Around 2005, I bought my first “big” TV. It was my first year of law school and I guess I wanted to frivolously spend my student loans. I never had a “big” TV before and this was around the time that large flat screen TV’s were becoming more mainstream and cheap. It was a Vizio Plasma 42″ and it was mesmerizing. When my buddy and I lugged it into my apartment and took it out of the box, we both just sort of stood there and stared at its huge, empty black screen. There was only one problem–I had no cable and no antenna. So I hooked up my laptop to the TV, which luckily had a VGA port (how times have changed) and my cord cutting days began.

I learned that “cord cutting” was a thing about 3 years ago.  I thought I was just this unique, free thinking genius that had discovered a secret world of online streaming TV, sort of like that XKCD comic:

Courtesy to the always funny and interesting

Since discovering I am not alone, it has been interesting to see how a niche industry has developed outside of the parameters I chose for myself.  For instance, my long time set up has been pretty simple:  a small Windows PC (that I build myself, emphasizing low noise, gaming prowess, size, and looks)  a wireless mouse, and a wireless keyboard. No remote control, no media frontend software, none of that. Just Windows and the Internet. A lot of people I talk to about this setup think it is antiquated and clumsy, which might be true. (I find it simple.) The online streaming options have greatly improved since 2005, but the basic system is the same. (The old Vizio died, twice, and has been replaced with a lovely Panasonic 52″ plasma. Oh, I also added a receiver and some nice Polk Audio speakers… but that’s about it.) The websites I primarily use today are:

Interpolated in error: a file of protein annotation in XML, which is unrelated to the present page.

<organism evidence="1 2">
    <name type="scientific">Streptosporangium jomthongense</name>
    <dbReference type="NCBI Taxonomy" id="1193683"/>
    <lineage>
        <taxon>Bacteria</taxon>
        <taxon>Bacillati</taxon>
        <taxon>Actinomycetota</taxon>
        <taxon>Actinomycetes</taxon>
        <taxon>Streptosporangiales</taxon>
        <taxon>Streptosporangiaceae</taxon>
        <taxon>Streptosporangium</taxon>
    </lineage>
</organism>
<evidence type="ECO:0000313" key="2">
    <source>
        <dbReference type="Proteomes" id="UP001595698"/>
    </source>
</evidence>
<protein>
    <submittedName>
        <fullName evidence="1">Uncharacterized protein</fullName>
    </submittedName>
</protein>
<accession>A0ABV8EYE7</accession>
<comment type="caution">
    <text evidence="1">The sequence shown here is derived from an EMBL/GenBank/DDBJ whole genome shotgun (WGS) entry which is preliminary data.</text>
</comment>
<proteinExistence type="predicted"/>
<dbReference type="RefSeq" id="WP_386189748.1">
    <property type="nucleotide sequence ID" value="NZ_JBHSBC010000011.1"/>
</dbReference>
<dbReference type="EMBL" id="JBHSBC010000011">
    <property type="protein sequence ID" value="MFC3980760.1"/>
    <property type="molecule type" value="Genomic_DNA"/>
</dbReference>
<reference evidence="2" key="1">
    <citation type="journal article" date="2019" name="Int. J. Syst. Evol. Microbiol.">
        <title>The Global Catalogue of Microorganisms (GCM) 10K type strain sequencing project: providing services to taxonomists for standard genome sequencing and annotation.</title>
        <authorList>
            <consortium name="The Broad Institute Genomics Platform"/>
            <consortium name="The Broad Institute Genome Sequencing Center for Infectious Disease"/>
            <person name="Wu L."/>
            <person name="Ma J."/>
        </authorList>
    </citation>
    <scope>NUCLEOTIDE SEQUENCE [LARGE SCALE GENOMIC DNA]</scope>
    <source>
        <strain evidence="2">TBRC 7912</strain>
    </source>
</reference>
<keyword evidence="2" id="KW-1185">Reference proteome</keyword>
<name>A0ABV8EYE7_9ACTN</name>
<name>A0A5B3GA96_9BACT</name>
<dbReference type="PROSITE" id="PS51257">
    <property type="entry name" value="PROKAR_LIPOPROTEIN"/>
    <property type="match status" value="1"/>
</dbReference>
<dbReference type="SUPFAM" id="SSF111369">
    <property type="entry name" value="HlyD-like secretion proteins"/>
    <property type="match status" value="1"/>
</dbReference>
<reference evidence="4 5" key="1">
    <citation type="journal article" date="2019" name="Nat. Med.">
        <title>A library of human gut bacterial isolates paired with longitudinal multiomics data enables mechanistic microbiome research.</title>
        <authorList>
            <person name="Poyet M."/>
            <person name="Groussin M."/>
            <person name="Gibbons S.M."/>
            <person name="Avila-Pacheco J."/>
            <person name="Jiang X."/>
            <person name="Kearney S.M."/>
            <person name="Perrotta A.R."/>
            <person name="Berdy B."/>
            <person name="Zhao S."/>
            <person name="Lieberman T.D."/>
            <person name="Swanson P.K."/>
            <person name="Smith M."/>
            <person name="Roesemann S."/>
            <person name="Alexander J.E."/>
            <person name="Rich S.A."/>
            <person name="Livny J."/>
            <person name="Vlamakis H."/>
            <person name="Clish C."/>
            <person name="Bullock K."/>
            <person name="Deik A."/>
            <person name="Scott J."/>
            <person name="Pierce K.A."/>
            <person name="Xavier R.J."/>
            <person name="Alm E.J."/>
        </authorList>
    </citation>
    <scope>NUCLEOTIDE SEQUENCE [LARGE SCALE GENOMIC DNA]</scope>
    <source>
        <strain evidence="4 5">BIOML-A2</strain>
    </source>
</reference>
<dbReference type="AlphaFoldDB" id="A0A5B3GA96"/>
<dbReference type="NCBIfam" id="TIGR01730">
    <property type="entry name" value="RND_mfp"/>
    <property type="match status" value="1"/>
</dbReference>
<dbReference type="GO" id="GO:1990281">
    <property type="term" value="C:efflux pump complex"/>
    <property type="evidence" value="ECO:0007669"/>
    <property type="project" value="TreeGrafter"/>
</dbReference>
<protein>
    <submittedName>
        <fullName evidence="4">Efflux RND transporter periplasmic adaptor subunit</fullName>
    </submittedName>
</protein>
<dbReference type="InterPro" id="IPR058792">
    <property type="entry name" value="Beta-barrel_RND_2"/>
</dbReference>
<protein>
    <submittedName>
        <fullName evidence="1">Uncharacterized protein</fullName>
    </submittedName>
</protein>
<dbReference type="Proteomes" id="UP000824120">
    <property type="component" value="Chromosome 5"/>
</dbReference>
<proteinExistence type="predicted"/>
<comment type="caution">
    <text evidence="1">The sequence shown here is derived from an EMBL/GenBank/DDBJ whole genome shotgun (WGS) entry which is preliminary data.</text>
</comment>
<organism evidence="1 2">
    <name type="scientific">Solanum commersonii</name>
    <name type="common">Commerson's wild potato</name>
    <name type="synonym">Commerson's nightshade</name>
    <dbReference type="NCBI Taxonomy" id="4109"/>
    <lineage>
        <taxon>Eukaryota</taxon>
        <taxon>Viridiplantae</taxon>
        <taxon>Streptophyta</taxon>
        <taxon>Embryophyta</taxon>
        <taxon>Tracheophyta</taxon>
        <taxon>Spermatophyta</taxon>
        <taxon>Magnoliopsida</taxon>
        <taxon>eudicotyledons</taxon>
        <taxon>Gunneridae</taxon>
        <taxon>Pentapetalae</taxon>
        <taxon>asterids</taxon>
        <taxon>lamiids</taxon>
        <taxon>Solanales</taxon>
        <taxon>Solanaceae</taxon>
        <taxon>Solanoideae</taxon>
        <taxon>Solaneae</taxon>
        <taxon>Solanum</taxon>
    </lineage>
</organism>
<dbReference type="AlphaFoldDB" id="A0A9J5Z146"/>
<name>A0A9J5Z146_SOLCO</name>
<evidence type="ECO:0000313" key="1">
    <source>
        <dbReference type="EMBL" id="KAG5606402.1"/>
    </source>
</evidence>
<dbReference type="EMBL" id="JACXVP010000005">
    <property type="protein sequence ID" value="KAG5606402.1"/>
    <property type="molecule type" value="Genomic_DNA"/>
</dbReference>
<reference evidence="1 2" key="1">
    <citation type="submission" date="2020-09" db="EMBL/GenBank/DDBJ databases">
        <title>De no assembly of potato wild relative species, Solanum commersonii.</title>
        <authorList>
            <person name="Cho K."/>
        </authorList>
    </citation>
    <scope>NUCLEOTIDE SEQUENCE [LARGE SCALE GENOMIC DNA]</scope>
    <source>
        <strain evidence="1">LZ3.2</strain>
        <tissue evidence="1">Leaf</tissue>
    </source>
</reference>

• Netflix
  • Amazon
  • Individual TV network sites, like Comedy Central
  • Digital over the air channels
  • Highlights from NFL, NBA, and other sports sites for games that already happened.

That’s it. Between those resources I can basically watch anything I want, whenever I want, and it all looks good since HD streaming is now mainstream. (Except some live sports… but unless it is a big game, I am content listening on the radio. If it is a big game on cable only, that is more fun to watch with a crowd or a friend anyway.)

Hardware wise, I hook up my custom built “HTPC” (home theater PC) housed in a beautiful little Lian Li Q11 desktop case to my receiver via HDMI. The receiver goes to my TV via another HDMI cable. Yes, watching TV requires knowing how to actually use a computer, but this only stops my three year old (and not for long). I have occasionally left detailed instructions for house-guests. (Step 1: turn on gray box; Step 2: turn on black box. Step 3: turn on TV; Step 4: click on the internet; etc.) Since I built the computer myself, I made sure it has some juice to play games, which I enjoy from the comfort of my couch with a wireless Xbox controller (which works with Windows). Of course I have not had the time to play video games since 2011, but at least it’s there! This probably also explains why my Xbox 360 is sitting in a box in a closet somewhere, after I tried and failed to sell it on Craigslist.